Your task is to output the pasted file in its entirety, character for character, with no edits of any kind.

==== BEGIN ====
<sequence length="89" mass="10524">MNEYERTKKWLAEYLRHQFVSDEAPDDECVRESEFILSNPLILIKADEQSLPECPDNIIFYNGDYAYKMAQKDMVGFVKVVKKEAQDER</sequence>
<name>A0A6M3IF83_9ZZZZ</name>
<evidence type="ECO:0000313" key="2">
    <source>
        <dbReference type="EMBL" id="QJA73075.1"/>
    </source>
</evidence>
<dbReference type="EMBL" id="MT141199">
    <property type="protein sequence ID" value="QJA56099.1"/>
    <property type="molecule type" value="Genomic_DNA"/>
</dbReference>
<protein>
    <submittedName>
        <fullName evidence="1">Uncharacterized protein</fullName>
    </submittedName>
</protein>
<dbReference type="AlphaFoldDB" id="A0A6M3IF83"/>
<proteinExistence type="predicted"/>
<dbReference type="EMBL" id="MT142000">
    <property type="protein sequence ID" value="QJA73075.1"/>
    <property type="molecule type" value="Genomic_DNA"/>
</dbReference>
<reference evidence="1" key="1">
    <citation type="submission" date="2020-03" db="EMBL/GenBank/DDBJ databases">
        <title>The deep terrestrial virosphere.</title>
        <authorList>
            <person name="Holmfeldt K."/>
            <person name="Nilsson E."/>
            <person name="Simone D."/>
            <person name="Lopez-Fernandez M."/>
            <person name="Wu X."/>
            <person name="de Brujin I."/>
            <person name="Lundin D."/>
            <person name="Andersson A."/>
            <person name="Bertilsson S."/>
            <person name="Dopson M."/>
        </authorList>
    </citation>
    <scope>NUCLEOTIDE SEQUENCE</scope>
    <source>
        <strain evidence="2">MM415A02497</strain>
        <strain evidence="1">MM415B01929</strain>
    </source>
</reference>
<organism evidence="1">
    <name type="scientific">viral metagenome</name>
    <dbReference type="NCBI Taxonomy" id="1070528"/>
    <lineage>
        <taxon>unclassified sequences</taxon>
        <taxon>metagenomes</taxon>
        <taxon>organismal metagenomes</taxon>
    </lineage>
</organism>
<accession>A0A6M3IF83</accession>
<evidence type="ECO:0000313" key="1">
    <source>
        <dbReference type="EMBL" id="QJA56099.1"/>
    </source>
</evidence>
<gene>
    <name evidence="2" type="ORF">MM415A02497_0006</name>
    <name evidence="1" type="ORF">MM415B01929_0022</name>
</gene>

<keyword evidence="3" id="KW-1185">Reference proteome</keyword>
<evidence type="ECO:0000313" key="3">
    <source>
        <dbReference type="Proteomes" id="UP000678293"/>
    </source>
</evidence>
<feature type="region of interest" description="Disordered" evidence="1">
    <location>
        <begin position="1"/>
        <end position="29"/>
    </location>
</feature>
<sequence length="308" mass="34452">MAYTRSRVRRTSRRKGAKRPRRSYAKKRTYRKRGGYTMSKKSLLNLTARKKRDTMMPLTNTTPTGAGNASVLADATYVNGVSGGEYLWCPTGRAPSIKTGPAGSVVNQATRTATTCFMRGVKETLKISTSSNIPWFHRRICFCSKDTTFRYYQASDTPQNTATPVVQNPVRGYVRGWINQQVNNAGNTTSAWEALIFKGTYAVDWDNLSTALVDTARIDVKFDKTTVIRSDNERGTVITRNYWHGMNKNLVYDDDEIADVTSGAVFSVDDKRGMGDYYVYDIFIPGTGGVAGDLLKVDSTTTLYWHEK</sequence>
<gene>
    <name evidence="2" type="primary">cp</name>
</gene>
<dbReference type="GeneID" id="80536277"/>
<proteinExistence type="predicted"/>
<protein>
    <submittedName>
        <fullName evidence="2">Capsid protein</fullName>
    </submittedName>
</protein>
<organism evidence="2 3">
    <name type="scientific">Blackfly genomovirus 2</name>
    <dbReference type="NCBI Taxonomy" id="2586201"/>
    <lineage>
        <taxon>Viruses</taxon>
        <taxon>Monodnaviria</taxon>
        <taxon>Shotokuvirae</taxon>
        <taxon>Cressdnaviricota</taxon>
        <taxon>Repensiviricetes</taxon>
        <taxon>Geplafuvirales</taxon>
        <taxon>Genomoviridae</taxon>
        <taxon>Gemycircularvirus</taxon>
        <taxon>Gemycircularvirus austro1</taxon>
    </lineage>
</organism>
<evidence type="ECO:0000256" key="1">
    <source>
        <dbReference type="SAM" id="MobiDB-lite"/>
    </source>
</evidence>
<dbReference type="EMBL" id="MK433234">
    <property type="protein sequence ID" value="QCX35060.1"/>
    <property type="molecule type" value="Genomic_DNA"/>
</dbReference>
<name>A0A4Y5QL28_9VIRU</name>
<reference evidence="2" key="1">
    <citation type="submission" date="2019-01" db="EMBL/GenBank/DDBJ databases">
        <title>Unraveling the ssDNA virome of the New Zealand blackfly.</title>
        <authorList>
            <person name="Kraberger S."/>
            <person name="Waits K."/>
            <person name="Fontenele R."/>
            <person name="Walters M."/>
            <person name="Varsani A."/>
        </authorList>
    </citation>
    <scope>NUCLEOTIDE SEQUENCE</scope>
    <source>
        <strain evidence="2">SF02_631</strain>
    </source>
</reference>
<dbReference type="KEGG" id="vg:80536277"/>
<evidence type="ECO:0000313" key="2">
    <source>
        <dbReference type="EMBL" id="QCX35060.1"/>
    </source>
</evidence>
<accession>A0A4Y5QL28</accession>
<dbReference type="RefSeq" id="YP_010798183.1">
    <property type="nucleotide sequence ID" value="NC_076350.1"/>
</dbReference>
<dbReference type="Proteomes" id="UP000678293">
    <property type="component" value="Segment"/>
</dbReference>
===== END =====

<sequence length="89" mass="10524">MNEYERTKKWLAEYLRHQFVSDEAPDDECVRESEFILSNPLILIKADEQSLPECPDNIIFYNGDYAYKMAQKDMVGFVKVVKKEAQDER</sequence>
<name>A0A6M3IF83_9ZZZZ</name>
<evidence type="ECO:0000313" key="2">
    <source>
        <dbReference type="EMBL" id="QJA73075.1"/>
    </source>
</evidence>
<dbReference type="EMBL" id="MT141199">
    <property type="protein sequence ID" value="QJA56099.1"/>
    <property type="molecule type" value="Genomic_DNA"/>
</dbReference>
<protein>
    <submittedName>
        <fullName evidence="1">Uncharacterized protein</fullName>
    </submittedName>
</protein>
<dbReference type="AlphaFoldDB" id="A0A6M3IF83"/>
<proteinExistence type="predicted"/>
<dbReference type="EMBL" id="MT142000">
    <property type="protein sequence ID" value="QJA73075.1"/>
    <property type="molecule type" value="Genomic_DNA"/>
</dbReference>
<reference evidence="1" key="1">
    <citation type="submission" date="2020-03" db="EMBL/GenBank/DDBJ databases">
        <title>The deep terrestrial virosphere.</title>
        <authorList>
            <person name="Holmfeldt K."/>
            <person name="Nilsson E."/>
            <person name="Simone D."/>
            <person name="Lopez-Fernandez M."/>
            <person name="Wu X."/>
            <person name="de Brujin I."/>
            <person name="Lundin D."/>
            <person name="Andersson A."/>
            <person name="Bertilsson S."/>
            <person name="Dopson M."/>
        </authorList>
    </citation>
    <scope>NUCLEOTIDE SEQUENCE</scope>
    <source>
        <strain evidence="2">MM415A02497</strain>
        <strain evidence="1">MM415B01929</strain>
    </source>
</reference>
<organism evidence="1">
    <name type="scientific">viral metagenome</name>
    <dbReference type="NCBI Taxonomy" id="1070528"/>
    <lineage>
        <taxon>unclassified sequences</taxon>
        <taxon>metagenomes</taxon>
        <taxon>organismal metagenomes</taxon>
    </lineage>
</organism>
<accession>A0A6M3IF83</accession>
<evidence type="ECO:0000313" key="1">
    <source>
        <dbReference type="EMBL" id="QJA56099.1"/>
    </source>
</evidence>
<gene>
    <name evidence="2" type="ORF">MM415A02497_0006</name>
    <name evidence="1" type="ORF">MM415B01929_0022</name>
</gene>

<keyword evidence="3" id="KW-1185">Reference proteome</keyword>
<evidence type="ECO:0000313" key="3">
    <source>
        <dbReference type="Proteomes" id="UP000678293"/>
    </source>
</evidence>
<feature type="region of interest" description="Disordered" evidence="1">
    <location>
        <begin position="1"/>
        <end position="29"/>
    </location>
</feature>
<sequence length="308" mass="34452">MAYTRSRVRRTSRRKGAKRPRRSYAKKRTYRKRGGYTMSKKSLLNLTARKKRDTMMPLTNTTPTGAGNASVLADATYVNGVSGGEYLWCPTGRAPSIKTGPAGSVVNQATRTATTCFMRGVKETLKISTSSNIPWFHRRICFCSKDTTFRYYQASDTPQNTATPVVQNPVRGYVRGWINQQVNNAGNTTSAWEALIFKGTYAVDWDNLSTALVDTARIDVKFDKTTVIRSDNERGTVITRNYWHGMNKNLVYDDDEIADVTSGAVFSVDDKRGMGDYYVYDIFIPGTGGVAGDLLKVDSTTTLYWHEK</sequence>
<gene>
    <name evidence="2" type="primary">cp</name>
</gene>
<dbReference type="GeneID" id="80536277"/>
<proteinExistence type="predicted"/>
<protein>
    <submittedName>
        <fullName evidence="2">Capsid protein</fullName>
    </submittedName>
</protein>
<organism evidence="2 3">
    <name type="scientific">Blackfly genomovirus 2</name>
    <dbReference type="NCBI Taxonomy" id="2586201"/>
    <lineage>
        <taxon>Viruses</taxon>
        <taxon>Monodnaviria</taxon>
        <taxon>Shotokuvirae</taxon>
        <taxon>Cressdnaviricota</taxon>
        <taxon>Repensiviricetes</taxon>
        <taxon>Geplafuvirales</taxon>
        <taxon>Genomoviridae</taxon>
        <taxon>Gemycircularvirus</taxon>
        <taxon>Gemycircularvirus austro1</taxon>
    </lineage>
</organism>
<evidence type="ECO:0000256" key="1">
    <source>
        <dbReference type="SAM" id="MobiDB-lite"/>
    </source>
</evidence>
<dbReference type="EMBL" id="MK433234">
    <property type="protein sequence ID" value="QCX35060.1"/>
    <property type="molecule type" value="Genomic_DNA"/>
</dbReference>
<name>A0A4Y5QL28_9VIRU</name>
<reference evidence="2" key="1">
    <citation type="submission" date="2019-01" db="EMBL/GenBank/DDBJ databases">
        <title>Unraveling the ssDNA virome of the New Zealand blackfly.</title>
        <authorList>
            <person name="Kraberger S."/>
            <person name="Waits K."/>
            <person name="Fontenele R."/>
            <person name="Walters M."/>
            <person name="Varsani A."/>
        </authorList>
    </citation>
    <scope>NUCLEOTIDE SEQUENCE</scope>
    <source>
        <strain evidence="2">SF02_631</strain>
    </source>
</reference>
<dbReference type="KEGG" id="vg:80536277"/>
<evidence type="ECO:0000313" key="2">
    <source>
        <dbReference type="EMBL" id="QCX35060.1"/>
    </source>
</evidence>
<accession>A0A4Y5QL28</accession>
<dbReference type="RefSeq" id="YP_010798183.1">
    <property type="nucleotide sequence ID" value="NC_076350.1"/>
</dbReference>
<dbReference type="Proteomes" id="UP000678293">
    <property type="component" value="Segment"/>
</dbReference>